Arrangements should be made for teams to allow introduction of new drivers from outside of the current paddock (like young, new drivers like Mick Schumacher or drivers form other series or returning from sabbaticals like Alonso).

I am under no illusion:My proposal is flawed, no doubt. It would not work under the current arrangement where drivers are employed by the teams. And in particular, I am certain that most teams would be fiercely against this proposal. I simply like the thought that it would allow closer competition even if a single team is as dominant as Mercedes for the past few years (or Ferrari was in the early 2000s or Red Bull in the early 2010s).

There’s a seed of a great idea here though.

That might make for more competition within a team, but I think it would hurt the racing overall. If the two best drivers could challenge their way into the two best cars, that would be great for Mercedes but would put Red Bull even further behind. Then the second-best team would get the third- and fourth-best drivers, and so on. You’d have the potential for battles between teammates, but almost nothing between teams. If a back-of-the-grid team couldn’t even discover a great driver and groom him for a few seasons, that’s one less reason for them to stay in the sport.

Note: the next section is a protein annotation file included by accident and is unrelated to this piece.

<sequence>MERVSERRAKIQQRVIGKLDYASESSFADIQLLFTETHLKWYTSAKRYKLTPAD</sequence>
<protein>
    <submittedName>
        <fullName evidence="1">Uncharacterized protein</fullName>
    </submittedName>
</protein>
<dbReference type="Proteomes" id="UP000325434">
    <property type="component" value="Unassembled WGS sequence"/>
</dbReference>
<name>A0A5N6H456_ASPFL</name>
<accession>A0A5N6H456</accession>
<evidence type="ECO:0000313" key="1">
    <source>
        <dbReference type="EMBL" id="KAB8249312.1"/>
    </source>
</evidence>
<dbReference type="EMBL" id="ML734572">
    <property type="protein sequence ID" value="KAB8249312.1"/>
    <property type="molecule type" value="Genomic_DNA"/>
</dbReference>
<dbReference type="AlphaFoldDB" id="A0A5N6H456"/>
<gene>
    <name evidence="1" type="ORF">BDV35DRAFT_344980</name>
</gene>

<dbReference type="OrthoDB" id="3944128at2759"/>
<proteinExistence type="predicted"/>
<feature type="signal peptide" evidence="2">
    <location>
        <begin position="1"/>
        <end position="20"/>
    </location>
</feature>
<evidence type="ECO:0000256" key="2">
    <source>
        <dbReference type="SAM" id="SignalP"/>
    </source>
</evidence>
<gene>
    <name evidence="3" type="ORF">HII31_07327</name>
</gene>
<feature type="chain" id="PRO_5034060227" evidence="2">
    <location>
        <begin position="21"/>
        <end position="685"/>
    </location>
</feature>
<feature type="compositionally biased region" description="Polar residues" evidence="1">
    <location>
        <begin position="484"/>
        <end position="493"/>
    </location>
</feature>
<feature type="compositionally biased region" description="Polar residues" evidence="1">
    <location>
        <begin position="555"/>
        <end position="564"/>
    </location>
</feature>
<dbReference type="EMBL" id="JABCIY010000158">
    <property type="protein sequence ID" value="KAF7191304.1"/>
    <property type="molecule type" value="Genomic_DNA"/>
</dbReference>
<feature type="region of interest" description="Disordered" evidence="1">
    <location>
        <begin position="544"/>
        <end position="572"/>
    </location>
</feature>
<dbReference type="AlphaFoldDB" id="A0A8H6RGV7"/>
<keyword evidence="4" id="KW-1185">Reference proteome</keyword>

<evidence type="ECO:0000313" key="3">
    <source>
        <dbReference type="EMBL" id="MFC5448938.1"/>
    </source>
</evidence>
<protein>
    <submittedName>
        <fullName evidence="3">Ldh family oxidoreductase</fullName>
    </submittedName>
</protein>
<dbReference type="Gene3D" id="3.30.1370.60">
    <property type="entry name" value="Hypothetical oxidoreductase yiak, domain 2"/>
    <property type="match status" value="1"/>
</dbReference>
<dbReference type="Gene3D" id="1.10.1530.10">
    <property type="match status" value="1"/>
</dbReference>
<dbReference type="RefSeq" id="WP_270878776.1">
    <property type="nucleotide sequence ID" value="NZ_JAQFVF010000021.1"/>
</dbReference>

I don’t think it is as clear cut as this. Of course, there would be a diffusion of good drivers towards the better performing teams.
a. If the top team (currently clearly Mercedes) had two “alpha”-drivers they would cost each other points (compare ROS/HAM). I think Mercedes would hate that situation.
b. It is never clear cut which team will prepare the best car in the coming season. Remember Ricciardo who left Red Bull and invested into a future development of Renault (and now the same with McLaren).